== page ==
How do you do this? Use the Assess Finance Charges feature. Set a grace period, and then “Assess Finance Charges.” Each property’s invoice is different, so based on your preferences, each property’s finance charges will be calculated uniquely.

Note: some landlords choose to manually enter late fees, so that they get to review each tenant before charging them, in case special arrangements were made.

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Q&A: Rent to Own in QuickBooks

If you’ve signed up a tenant with a rent to own structure, there are unique requirements for recording the transactions. Here’s a recent question from Gloria.

How do i book rental income that is no longer rent but going to be payments for a purchase of property for 250,000 tenant pays 3500.00 a month towards payment?

Create a receivable? Chart of accounts “options to purchase” Asset? Help …

Great question. This can be complicated, and we recommend you work with an advisor.

Rent to own, or an Option to Purchase, is a contractual agreement between buyer (lessee) and seller (landlord). The buyer purchases an option to buy the property later. In your books, that will be recorded in a liability account (just like security deposits). Buyer and seller likely decide on a purchase price then, or let it fluctuate with the market. Traditionally, a price is agreed upon in the option. Both parties negotiate the terms, and the buyer (lessee) has exclusive rights to purchase the property during that time period. If the buyer eventually buys it or not, the option to purchase is non-refundable. Then, each month as the lessee pays rent, a portion of that goes into the purchase price. Over time, they “prepay” for the purchase, in addition to pay rent.

The initial option payment is not income until the renter exercises the option, or forfeits the option and leaves. So the initial deposit of the option payment posts to a liability account “Option – 123 Main St.”

Then, monthly payments often are counted towards a future purchase of the property. For a $1200 rent check, it could post like the following journal entry:

Cash Dr $1200
Option – 123 Main St  Cr. $100
Rental Income  Cr. $1100

Sometimes in option agreements renters also need to pay property tax and insurance. It is the same as if you were paying to an escrow / impound account when you get financing from a bank. In the above option, it would decrease the rental income, and credit another liability account for Impound.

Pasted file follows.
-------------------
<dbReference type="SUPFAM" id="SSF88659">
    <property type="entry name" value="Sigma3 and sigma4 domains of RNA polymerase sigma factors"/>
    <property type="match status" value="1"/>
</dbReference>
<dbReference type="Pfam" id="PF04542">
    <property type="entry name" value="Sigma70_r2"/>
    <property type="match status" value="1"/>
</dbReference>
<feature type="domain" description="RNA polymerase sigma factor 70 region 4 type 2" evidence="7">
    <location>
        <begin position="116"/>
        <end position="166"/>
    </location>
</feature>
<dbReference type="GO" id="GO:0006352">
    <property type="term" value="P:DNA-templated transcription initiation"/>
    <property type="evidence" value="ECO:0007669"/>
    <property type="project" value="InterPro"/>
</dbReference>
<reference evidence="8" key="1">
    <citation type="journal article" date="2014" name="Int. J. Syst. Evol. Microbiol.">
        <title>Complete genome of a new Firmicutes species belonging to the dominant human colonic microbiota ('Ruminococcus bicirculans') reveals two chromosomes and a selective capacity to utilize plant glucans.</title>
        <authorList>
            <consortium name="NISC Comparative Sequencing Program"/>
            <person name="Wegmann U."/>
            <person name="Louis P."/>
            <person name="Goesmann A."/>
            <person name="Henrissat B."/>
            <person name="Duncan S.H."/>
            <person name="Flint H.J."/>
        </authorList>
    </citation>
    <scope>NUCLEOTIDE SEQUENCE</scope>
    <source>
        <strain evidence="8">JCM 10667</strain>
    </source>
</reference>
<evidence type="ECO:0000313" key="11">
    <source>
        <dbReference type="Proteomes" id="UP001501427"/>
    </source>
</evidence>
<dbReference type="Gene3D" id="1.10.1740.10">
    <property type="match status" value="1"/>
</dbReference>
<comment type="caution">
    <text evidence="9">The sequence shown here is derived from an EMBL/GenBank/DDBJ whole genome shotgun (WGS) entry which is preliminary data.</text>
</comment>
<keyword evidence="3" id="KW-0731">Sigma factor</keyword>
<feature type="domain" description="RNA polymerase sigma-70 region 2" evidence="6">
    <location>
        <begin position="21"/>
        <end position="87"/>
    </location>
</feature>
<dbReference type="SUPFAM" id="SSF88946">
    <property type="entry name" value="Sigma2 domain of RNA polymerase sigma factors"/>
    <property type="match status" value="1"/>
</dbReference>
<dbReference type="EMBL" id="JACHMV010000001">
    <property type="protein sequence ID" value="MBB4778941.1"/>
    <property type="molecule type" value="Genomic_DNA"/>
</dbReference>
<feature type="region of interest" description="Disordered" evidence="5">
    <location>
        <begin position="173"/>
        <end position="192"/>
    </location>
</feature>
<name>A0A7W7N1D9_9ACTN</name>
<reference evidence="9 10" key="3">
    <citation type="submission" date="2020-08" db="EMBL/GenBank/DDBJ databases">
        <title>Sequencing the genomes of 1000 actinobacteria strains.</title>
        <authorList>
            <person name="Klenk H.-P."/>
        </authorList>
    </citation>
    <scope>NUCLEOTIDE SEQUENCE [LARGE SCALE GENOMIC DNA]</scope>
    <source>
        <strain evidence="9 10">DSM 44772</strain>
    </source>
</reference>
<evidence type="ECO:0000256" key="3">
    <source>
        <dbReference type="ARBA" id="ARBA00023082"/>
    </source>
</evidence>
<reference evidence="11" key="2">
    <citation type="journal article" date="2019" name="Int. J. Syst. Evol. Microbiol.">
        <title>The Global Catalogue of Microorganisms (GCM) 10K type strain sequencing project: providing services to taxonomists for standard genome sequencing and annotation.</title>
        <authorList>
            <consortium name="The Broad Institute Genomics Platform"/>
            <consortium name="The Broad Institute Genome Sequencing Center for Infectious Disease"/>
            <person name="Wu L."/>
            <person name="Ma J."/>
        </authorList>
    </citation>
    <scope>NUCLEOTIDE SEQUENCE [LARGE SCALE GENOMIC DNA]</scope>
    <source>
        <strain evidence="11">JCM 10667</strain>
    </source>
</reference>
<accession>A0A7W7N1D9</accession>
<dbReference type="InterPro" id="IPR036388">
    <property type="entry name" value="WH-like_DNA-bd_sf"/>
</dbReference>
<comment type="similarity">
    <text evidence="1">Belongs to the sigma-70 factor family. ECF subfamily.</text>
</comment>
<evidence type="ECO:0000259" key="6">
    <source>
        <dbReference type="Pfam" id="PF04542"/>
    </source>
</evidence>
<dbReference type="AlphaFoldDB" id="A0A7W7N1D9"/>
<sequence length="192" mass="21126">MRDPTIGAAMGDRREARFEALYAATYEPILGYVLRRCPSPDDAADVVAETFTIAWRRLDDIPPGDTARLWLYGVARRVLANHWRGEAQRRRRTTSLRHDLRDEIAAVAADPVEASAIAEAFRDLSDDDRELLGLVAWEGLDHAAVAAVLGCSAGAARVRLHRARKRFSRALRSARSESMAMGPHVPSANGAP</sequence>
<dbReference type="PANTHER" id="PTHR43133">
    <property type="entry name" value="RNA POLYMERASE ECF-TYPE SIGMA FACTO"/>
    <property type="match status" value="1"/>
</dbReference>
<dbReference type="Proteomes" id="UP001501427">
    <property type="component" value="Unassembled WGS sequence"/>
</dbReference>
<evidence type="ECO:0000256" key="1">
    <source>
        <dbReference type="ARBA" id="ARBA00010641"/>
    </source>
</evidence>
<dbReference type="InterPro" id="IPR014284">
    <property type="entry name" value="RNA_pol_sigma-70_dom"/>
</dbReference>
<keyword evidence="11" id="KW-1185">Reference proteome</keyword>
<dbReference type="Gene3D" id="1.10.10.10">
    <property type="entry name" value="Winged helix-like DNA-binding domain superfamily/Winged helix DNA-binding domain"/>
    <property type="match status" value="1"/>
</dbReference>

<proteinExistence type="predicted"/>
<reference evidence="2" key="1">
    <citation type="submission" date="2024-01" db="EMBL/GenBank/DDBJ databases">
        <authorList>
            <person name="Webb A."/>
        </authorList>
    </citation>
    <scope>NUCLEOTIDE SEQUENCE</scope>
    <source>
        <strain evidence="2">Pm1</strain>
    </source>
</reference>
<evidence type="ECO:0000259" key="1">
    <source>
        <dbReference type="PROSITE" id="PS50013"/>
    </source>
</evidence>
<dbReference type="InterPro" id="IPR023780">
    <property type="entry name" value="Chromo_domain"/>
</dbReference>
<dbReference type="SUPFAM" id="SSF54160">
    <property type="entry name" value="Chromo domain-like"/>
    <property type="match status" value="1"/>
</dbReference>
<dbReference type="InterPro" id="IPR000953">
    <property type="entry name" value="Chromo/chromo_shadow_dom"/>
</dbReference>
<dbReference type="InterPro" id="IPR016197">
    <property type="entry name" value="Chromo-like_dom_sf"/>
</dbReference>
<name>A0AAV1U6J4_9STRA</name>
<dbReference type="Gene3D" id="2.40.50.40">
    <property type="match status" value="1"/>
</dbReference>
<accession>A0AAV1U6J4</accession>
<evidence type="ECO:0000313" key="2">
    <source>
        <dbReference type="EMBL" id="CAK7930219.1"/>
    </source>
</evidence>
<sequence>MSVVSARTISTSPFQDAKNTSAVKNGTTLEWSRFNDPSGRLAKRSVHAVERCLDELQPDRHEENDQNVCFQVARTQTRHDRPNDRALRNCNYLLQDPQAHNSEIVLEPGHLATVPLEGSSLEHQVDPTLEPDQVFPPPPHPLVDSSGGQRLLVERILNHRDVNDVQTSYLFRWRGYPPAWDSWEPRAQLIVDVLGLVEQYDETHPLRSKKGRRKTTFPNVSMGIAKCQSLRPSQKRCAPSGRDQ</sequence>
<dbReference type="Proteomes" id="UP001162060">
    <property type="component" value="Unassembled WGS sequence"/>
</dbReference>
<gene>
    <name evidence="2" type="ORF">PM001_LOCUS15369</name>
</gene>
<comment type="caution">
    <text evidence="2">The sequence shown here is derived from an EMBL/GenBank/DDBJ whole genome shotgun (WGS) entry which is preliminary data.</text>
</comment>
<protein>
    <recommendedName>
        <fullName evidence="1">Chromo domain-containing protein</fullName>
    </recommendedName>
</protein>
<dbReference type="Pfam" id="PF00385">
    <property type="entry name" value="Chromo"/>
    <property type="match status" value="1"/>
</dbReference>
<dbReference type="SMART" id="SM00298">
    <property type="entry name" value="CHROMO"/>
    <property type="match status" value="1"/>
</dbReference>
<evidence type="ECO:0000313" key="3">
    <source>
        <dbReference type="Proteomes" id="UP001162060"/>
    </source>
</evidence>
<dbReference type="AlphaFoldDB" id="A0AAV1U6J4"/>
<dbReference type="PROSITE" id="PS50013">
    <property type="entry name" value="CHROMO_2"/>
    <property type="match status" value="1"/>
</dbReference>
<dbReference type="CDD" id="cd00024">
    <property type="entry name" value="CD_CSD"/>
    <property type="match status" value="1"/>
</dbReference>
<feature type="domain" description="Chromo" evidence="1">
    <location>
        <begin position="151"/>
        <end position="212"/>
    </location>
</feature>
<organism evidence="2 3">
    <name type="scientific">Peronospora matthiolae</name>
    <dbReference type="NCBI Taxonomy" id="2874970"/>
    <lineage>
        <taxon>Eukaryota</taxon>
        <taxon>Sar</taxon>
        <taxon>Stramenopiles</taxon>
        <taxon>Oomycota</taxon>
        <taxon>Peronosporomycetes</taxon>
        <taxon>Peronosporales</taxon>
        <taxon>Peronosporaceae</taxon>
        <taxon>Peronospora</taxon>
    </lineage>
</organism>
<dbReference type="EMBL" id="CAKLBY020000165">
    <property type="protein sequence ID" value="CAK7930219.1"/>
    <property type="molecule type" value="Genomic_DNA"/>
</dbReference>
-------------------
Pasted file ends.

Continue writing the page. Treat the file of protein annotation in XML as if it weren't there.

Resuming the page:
This is just a start, there are other things you still need to consider such as if the tenant surrenders the option, or exercises it.

Great question – you were on the right track asking this question. We look forward to a followup in the comments below.

Order our full training on managing properties in QuickBooks today. It comes with a money back guarantee. And thousands of customers love it (read testimonials ♥).

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Free Cash Flow for Real Estate Investors

Image source: Investopedia

Intuitively, you may think of this as the cash flow as seen on a statement of cash flows financial statement. It is close, but not exactly the same.an experienced investor, you can use this as a factor in evaluating a buy out of your competition’s business, for instance.

Also, you may think of it as the money from rents you keep free and clear of maintenance and debt repayment. That also is close. Use pre-tax values and add back in depreciation and amortization expenses. It is the cash a business can generate after spending the money required to run or expand it’s business.

There are two ways to calculate free cash flow.

  1. Operating Cash Flow – Capital Expenditures. It represents the cash that a company is able to generate after laying out the money required to maintain or expand its asset base.
  2. EBIT(1-Tax Rate) + Depreciation & Amortization – Change in Net Working Capital – Capital Expenditure. Ex: EBIT is $10,000 adding back it D&A (+$3000) and we are at $13,000. The change in Net Working Capital is the change in current (non-cash) assets minus the change in current liabilities. Cap ex is the outlay of cash to capital investments.

A negative FCF is not necessarily undesirable. It happens when a company is making large capital investments.